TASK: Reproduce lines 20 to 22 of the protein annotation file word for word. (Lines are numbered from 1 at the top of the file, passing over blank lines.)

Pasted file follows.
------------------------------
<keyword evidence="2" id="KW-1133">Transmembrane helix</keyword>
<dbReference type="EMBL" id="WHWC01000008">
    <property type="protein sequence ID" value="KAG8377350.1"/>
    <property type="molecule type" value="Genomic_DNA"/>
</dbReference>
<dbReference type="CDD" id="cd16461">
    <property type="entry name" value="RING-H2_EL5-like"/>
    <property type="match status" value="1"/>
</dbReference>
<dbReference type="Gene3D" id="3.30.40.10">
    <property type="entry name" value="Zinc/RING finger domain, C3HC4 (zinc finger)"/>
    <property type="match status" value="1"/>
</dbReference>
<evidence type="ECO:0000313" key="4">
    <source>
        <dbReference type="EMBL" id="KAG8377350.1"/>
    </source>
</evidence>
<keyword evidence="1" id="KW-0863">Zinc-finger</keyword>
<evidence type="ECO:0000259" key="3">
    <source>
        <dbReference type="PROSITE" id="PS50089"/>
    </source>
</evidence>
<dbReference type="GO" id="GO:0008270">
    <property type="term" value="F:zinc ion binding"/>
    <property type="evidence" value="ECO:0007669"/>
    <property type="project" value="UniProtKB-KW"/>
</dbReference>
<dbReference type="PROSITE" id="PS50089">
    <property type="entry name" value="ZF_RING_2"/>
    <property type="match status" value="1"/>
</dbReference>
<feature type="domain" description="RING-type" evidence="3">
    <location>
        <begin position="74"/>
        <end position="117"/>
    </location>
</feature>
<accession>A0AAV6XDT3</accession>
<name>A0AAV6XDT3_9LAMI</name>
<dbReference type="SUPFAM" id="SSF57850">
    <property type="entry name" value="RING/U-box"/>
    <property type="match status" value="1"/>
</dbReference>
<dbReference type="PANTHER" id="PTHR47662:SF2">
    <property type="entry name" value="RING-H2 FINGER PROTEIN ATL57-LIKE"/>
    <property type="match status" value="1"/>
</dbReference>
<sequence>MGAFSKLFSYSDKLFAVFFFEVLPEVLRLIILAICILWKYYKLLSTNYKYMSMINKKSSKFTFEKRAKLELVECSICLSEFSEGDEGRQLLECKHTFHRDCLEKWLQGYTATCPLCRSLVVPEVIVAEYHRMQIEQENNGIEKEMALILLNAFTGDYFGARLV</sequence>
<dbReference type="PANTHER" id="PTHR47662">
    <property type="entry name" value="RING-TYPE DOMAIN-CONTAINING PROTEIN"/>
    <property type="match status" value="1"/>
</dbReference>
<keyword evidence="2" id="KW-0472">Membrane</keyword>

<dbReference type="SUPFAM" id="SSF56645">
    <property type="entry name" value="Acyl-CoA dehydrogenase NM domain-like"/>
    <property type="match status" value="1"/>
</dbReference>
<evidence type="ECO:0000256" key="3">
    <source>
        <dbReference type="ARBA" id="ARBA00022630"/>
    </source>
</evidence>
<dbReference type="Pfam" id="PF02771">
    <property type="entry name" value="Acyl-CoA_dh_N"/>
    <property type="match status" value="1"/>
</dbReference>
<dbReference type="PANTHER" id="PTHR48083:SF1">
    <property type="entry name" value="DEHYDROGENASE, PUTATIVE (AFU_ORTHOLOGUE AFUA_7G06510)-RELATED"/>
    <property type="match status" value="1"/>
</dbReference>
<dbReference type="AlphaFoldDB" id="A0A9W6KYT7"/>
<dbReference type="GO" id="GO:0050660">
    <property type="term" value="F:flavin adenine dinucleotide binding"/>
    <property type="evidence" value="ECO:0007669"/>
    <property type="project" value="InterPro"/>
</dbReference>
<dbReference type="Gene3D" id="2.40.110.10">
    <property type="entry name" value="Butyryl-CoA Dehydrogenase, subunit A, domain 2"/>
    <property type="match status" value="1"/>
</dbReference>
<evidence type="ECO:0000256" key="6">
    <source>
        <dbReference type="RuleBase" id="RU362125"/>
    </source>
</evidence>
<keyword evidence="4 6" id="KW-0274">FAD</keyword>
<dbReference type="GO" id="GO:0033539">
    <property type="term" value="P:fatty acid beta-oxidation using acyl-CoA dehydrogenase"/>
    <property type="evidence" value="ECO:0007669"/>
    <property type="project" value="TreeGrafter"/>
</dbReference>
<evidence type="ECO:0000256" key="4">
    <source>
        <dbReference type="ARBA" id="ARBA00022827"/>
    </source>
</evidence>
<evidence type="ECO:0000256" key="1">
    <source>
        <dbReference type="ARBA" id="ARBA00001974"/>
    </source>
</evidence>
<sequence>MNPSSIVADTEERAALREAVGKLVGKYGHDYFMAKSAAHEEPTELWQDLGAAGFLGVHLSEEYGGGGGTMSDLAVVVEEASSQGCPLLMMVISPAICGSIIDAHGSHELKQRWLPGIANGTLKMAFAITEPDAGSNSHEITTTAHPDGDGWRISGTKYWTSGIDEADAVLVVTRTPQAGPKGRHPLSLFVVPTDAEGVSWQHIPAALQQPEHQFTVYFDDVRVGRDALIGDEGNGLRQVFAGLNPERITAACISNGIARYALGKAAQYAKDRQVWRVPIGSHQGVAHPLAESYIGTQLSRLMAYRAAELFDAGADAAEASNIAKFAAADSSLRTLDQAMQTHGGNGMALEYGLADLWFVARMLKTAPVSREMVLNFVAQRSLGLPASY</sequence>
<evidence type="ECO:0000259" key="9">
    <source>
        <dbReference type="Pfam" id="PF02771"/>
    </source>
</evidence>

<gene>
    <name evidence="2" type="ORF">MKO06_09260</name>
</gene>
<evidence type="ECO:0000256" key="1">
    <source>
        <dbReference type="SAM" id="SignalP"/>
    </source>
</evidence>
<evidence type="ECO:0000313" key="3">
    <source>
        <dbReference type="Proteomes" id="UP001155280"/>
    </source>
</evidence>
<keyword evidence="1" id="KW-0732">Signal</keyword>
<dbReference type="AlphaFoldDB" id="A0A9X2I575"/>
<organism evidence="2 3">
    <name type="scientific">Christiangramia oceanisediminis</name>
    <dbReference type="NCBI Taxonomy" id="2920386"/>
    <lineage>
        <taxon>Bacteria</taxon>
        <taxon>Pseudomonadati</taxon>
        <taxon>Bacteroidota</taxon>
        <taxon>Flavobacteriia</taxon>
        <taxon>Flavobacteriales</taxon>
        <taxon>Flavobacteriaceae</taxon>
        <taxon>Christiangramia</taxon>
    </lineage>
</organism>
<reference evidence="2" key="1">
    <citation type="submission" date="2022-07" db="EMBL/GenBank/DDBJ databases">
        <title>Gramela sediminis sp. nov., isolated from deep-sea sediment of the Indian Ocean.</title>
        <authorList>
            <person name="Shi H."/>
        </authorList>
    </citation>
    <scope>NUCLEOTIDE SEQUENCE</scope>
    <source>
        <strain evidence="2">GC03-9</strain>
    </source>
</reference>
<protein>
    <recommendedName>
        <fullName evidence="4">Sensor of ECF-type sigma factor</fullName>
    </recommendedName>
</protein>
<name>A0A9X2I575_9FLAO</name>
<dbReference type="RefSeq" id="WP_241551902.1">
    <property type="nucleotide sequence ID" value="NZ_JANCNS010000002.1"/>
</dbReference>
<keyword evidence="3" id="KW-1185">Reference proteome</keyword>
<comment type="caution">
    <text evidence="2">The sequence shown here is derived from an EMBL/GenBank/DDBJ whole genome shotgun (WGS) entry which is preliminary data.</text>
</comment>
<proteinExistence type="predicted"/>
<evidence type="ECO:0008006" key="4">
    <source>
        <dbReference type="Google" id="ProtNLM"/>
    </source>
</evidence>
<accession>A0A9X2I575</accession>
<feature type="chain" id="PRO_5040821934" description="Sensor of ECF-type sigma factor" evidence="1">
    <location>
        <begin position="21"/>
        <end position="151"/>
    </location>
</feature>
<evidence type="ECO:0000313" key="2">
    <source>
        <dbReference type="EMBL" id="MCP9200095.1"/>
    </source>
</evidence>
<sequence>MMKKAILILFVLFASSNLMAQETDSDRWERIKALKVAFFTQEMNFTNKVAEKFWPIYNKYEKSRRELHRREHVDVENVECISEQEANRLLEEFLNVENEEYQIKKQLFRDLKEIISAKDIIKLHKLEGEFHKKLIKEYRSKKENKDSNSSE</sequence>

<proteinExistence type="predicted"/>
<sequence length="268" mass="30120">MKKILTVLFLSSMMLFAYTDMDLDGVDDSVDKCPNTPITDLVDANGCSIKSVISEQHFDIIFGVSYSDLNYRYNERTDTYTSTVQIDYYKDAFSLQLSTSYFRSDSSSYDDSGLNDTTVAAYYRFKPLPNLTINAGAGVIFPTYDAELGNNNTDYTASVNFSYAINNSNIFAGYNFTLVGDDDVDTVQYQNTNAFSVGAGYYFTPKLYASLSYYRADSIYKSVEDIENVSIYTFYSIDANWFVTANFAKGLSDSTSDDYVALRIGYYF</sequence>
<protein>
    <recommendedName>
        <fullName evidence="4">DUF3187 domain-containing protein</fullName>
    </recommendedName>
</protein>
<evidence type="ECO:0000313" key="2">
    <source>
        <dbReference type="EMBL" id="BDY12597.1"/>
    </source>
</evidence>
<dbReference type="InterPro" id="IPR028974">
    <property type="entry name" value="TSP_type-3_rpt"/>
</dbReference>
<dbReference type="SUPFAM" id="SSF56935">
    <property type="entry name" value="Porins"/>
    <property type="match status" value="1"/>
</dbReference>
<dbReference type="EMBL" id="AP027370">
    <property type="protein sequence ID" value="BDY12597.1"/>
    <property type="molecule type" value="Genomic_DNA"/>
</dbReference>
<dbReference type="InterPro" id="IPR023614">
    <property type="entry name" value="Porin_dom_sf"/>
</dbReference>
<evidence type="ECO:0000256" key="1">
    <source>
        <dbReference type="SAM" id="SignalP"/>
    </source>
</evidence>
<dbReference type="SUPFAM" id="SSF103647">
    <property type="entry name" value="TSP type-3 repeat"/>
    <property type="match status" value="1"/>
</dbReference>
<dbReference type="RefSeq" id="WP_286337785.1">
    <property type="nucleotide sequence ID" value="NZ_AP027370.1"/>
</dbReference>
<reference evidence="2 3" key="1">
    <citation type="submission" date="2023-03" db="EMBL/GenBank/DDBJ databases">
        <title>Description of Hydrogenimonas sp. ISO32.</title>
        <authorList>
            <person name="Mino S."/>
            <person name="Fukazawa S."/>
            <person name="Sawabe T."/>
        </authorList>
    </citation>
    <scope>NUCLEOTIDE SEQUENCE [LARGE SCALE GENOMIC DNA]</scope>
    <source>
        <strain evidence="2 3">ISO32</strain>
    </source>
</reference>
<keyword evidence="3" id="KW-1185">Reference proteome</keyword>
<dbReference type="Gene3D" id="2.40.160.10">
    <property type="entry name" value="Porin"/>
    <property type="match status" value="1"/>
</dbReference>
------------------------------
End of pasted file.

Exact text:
<evidence type="ECO:0000259" key="3">
    <source>
        <dbReference type="PROSITE" id="PS50089"/>